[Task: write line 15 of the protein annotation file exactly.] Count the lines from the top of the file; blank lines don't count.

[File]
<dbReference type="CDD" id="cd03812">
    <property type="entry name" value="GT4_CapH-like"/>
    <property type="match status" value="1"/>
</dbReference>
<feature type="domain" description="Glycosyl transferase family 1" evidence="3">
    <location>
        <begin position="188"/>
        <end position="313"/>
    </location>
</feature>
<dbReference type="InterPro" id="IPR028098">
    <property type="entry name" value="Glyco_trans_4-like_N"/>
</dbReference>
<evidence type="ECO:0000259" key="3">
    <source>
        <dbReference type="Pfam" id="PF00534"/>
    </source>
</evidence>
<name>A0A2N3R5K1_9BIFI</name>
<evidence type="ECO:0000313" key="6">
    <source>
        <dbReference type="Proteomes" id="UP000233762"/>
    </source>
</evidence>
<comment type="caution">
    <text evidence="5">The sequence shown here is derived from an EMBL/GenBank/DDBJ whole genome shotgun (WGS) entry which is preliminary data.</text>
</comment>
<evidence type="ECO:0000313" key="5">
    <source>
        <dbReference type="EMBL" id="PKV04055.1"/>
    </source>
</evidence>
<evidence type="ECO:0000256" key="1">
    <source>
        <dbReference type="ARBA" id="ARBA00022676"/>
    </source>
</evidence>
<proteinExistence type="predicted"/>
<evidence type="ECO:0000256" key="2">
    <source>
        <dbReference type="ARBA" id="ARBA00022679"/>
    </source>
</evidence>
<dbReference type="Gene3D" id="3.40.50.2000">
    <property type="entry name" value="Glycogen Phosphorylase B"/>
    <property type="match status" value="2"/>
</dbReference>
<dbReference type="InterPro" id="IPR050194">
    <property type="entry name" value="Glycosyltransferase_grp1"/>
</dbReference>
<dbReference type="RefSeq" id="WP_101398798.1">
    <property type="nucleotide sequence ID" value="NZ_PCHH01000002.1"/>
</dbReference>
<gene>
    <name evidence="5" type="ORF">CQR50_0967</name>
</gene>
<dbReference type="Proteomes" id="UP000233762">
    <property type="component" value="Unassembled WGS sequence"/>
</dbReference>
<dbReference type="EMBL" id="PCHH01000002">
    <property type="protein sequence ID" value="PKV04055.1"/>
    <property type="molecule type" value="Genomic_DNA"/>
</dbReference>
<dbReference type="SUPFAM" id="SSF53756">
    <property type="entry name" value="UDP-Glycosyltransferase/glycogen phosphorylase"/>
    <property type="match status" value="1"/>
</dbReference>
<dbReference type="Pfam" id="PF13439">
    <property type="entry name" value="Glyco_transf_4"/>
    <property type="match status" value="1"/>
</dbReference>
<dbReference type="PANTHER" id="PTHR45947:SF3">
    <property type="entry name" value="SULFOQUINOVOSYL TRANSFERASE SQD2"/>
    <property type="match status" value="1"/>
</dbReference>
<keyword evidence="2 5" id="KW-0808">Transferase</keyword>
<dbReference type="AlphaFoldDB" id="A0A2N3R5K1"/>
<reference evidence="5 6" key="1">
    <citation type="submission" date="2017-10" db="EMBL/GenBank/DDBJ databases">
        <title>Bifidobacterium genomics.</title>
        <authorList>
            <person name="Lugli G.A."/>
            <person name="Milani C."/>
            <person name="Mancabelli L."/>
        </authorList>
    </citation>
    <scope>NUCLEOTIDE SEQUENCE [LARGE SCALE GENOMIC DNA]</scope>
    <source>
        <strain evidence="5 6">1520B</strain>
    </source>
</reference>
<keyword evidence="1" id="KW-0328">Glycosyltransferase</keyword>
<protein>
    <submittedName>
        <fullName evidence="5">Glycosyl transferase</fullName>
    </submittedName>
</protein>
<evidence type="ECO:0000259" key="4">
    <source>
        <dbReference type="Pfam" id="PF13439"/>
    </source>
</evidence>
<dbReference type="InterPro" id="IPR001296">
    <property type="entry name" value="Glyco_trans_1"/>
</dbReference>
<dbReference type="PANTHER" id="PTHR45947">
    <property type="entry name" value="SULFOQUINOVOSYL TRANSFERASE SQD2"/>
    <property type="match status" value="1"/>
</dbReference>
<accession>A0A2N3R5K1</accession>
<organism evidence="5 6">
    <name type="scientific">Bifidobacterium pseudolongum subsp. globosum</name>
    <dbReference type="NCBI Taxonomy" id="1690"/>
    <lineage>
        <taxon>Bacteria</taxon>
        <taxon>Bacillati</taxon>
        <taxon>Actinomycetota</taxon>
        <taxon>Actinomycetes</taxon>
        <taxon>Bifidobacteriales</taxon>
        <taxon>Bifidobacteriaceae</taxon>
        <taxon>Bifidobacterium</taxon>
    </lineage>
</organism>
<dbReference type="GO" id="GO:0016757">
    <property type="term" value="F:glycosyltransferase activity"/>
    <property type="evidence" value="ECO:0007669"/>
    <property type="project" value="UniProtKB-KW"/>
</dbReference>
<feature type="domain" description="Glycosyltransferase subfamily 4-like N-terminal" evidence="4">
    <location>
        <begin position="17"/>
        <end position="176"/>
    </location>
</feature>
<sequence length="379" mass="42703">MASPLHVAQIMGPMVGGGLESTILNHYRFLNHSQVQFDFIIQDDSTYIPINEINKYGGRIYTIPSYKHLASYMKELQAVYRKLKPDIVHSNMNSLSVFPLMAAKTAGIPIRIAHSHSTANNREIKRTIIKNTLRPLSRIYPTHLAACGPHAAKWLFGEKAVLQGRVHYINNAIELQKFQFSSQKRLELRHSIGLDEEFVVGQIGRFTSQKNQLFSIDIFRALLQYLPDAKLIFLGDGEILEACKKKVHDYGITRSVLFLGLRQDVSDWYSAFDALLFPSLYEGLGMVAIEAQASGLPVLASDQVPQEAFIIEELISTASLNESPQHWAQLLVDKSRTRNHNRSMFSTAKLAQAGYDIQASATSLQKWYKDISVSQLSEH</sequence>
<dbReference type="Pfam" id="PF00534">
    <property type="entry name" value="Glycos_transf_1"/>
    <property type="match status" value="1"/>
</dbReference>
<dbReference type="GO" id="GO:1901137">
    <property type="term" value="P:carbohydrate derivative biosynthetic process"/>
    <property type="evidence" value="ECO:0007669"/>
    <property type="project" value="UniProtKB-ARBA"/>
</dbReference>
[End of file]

    <source>